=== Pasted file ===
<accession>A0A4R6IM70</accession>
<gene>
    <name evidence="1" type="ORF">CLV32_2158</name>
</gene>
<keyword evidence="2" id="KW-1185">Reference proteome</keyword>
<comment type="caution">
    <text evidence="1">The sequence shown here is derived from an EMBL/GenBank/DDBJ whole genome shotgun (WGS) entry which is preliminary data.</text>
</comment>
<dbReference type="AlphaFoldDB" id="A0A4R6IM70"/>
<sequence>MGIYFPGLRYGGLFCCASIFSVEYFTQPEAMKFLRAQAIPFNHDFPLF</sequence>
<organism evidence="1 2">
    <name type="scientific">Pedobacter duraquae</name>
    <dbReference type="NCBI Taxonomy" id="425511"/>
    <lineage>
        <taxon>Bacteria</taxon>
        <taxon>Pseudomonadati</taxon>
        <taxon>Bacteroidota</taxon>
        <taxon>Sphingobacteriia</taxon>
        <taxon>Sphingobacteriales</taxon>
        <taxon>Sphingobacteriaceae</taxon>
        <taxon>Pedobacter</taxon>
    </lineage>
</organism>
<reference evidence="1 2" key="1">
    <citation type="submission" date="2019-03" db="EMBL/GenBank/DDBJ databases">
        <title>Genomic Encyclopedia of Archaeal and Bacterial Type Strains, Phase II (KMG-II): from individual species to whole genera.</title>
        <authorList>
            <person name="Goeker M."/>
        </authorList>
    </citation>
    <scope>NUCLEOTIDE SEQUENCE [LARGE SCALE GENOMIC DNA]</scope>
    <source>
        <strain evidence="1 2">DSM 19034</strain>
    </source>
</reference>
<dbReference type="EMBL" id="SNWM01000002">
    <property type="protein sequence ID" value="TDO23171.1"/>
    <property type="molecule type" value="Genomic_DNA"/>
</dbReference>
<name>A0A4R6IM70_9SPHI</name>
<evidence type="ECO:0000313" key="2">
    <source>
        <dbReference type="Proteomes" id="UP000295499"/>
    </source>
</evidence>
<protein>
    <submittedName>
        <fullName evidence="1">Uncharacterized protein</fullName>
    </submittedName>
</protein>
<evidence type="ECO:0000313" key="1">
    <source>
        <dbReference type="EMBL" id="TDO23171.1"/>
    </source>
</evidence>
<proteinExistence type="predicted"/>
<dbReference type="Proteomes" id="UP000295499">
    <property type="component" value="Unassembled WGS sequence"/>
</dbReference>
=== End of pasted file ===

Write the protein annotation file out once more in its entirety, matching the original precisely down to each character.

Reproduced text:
<accession>A0A4R6IM70</accession>
<gene>
    <name evidence="1" type="ORF">CLV32_2158</name>
</gene>
<keyword evidence="2" id="KW-1185">Reference proteome</keyword>
<comment type="caution">
    <text evidence="1">The sequence shown here is derived from an EMBL/GenBank/DDBJ whole genome shotgun (WGS) entry which is preliminary data.</text>
</comment>
<dbReference type="AlphaFoldDB" id="A0A4R6IM70"/>
<sequence>MGIYFPGLRYGGLFCCASIFSVEYFTQPEAMKFLRAQAIPFNHDFPLF</sequence>
<organism evidence="1 2">
    <name type="scientific">Pedobacter duraquae</name>
    <dbReference type="NCBI Taxonomy" id="425511"/>
    <lineage>
        <taxon>Bacteria</taxon>
        <taxon>Pseudomonadati</taxon>
        <taxon>Bacteroidota</taxon>
        <taxon>Sphingobacteriia</taxon>
        <taxon>Sphingobacteriales</taxon>
        <taxon>Sphingobacteriaceae</taxon>
        <taxon>Pedobacter</taxon>
    </lineage>
</organism>
<reference evidence="1 2" key="1">
    <citation type="submission" date="2019-03" db="EMBL/GenBank/DDBJ databases">
        <title>Genomic Encyclopedia of Archaeal and Bacterial Type Strains, Phase II (KMG-II): from individual species to whole genera.</title>
        <authorList>
            <person name="Goeker M."/>
        </authorList>
    </citation>
    <scope>NUCLEOTIDE SEQUENCE [LARGE SCALE GENOMIC DNA]</scope>
    <source>
        <strain evidence="1 2">DSM 19034</strain>
    </source>
</reference>
<dbReference type="EMBL" id="SNWM01000002">
    <property type="protein sequence ID" value="TDO23171.1"/>
    <property type="molecule type" value="Genomic_DNA"/>
</dbReference>
<name>A0A4R6IM70_9SPHI</name>
<evidence type="ECO:0000313" key="2">
    <source>
        <dbReference type="Proteomes" id="UP000295499"/>
    </source>
</evidence>
<protein>
    <submittedName>
        <fullName evidence="1">Uncharacterized protein</fullName>
    </submittedName>
</protein>
<evidence type="ECO:0000313" key="1">
    <source>
        <dbReference type="EMBL" id="TDO23171.1"/>
    </source>
</evidence>
<proteinExistence type="predicted"/>
<dbReference type="Proteomes" id="UP000295499">
    <property type="component" value="Unassembled WGS sequence"/>
</dbReference>